I'm your host, Jonathan Wolf, founder and CEO of ZOE. Today, we hear about some amazing new science that links the state of our teeth and gums to the health of the rest of our bodies. It now seems that not looking after our oral health can increase our risk of Alzheimer's, heart disease, and other serious conditions.
Joining me today is Professor Alp Kantarci from the Forsyth Institute. As well as being one of the world's leading researchers into the impact of oral health, Alp is a board-certified dentist and faculty member at the Harvard University School of Dental Medicine. He studies the links between our oral health, inflammation, and chronic diseases.
Alp joins me to explain how the latest research may transform how you think about what is going on in your mouth, and to educate all of us on how to look after our teeth and gums to improve our overall health.
Alp, thank you for joining me today.
[00:01:17] Alpdogan Kantarci: Thank you, Jonathan. It's a pleasure to be here.
[00:01:19] Jonathan Wolf: Wonderful. So, I would like to start with something that we always do, which is a quick-fire round of questions for our listeners. And I know that professors always find this really hard, and the rules are quite simple.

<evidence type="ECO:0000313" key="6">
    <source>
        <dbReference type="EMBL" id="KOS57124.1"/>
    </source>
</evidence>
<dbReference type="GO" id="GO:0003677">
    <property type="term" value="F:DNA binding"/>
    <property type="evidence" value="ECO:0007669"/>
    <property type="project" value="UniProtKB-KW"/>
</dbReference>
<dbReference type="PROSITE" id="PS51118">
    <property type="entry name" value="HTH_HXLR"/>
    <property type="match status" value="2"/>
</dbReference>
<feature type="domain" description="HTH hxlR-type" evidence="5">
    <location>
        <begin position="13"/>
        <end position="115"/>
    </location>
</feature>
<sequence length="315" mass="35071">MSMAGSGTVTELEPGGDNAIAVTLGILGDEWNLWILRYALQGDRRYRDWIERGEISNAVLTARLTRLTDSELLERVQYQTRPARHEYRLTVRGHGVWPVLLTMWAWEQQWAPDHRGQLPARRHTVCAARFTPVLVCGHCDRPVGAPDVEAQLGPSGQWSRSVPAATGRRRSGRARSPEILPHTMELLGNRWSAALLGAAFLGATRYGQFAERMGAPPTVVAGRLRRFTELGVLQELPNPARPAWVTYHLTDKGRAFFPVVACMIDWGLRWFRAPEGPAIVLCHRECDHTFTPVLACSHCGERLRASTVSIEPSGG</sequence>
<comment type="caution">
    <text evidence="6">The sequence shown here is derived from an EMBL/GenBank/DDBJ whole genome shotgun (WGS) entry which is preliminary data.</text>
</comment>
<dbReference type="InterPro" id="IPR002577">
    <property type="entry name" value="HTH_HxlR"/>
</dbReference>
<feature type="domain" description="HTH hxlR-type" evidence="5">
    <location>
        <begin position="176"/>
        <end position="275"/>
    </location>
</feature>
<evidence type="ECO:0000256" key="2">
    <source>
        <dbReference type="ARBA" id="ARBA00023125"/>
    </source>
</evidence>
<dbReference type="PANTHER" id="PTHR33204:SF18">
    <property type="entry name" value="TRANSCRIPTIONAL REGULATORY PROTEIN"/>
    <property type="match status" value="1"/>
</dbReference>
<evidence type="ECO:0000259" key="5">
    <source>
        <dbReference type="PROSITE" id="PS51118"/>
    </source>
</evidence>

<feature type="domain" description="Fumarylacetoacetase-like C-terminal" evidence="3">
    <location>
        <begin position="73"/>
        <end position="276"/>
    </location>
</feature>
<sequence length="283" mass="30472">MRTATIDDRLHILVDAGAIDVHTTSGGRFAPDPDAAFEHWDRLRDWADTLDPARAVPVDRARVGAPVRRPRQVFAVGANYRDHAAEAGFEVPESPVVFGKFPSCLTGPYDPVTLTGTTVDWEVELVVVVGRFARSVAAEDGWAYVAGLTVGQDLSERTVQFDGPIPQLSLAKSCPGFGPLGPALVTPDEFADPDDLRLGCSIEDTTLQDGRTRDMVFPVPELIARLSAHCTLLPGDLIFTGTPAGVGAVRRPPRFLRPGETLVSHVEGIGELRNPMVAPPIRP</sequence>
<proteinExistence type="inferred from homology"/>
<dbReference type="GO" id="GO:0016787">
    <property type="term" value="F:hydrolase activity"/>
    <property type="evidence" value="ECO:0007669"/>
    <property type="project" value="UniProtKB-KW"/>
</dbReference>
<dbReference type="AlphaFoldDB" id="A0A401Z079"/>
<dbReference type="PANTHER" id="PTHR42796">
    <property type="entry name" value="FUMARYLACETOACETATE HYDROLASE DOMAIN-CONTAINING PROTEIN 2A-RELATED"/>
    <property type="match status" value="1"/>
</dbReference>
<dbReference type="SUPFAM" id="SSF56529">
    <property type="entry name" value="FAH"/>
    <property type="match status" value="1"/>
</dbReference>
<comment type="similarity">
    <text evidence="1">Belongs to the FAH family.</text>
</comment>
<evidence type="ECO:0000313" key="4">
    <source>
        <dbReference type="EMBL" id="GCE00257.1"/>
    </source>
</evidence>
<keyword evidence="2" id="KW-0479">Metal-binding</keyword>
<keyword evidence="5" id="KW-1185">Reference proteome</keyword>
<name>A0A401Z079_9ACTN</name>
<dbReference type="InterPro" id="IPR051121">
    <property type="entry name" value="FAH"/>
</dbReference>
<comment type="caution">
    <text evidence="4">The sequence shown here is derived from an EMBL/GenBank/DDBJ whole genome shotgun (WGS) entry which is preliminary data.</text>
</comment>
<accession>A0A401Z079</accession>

You can say “yes.” You can say “no,” or if you have to, you can give me a one-sentence answer. Are you willing to give it a go?
[00:01:40] Alpdogan Kantarci: Sure.
[00:01:40] Jonathan Wolf: All right. Let's start at the beginning. If I don't look after my teeth, am I more likely to get Alzheimer's disease?
[00:01:48] Alpdogan Kantarci: Yes.
[00:01:48] Jonathan Wolf: Can sore gums increase my risk of heart disease or diabetes?
[00:01:53] Alpdogan Kantarci: Yes.
[00:01:54] Jonathan Wolf: Okay, this is quite powerful stuff. Can the bacteria that live in my mouth protect me from disease?
[00:02:01] Alpdogan Kantarci: Yes.
[00:02:02] Jonathan Wolf: Can taking a probiotic damage my teeth?
[00:02:06] Alpdogan Kantarci: Depends on what type of probiotic that you're taking, of course.
[00:02:09] Jonathan Wolf: Okay. But potentially it sounds like it. You don't have to say “yes” or “no” for this last one. What's the most surprising thing that you've discovered about teeth and oral health?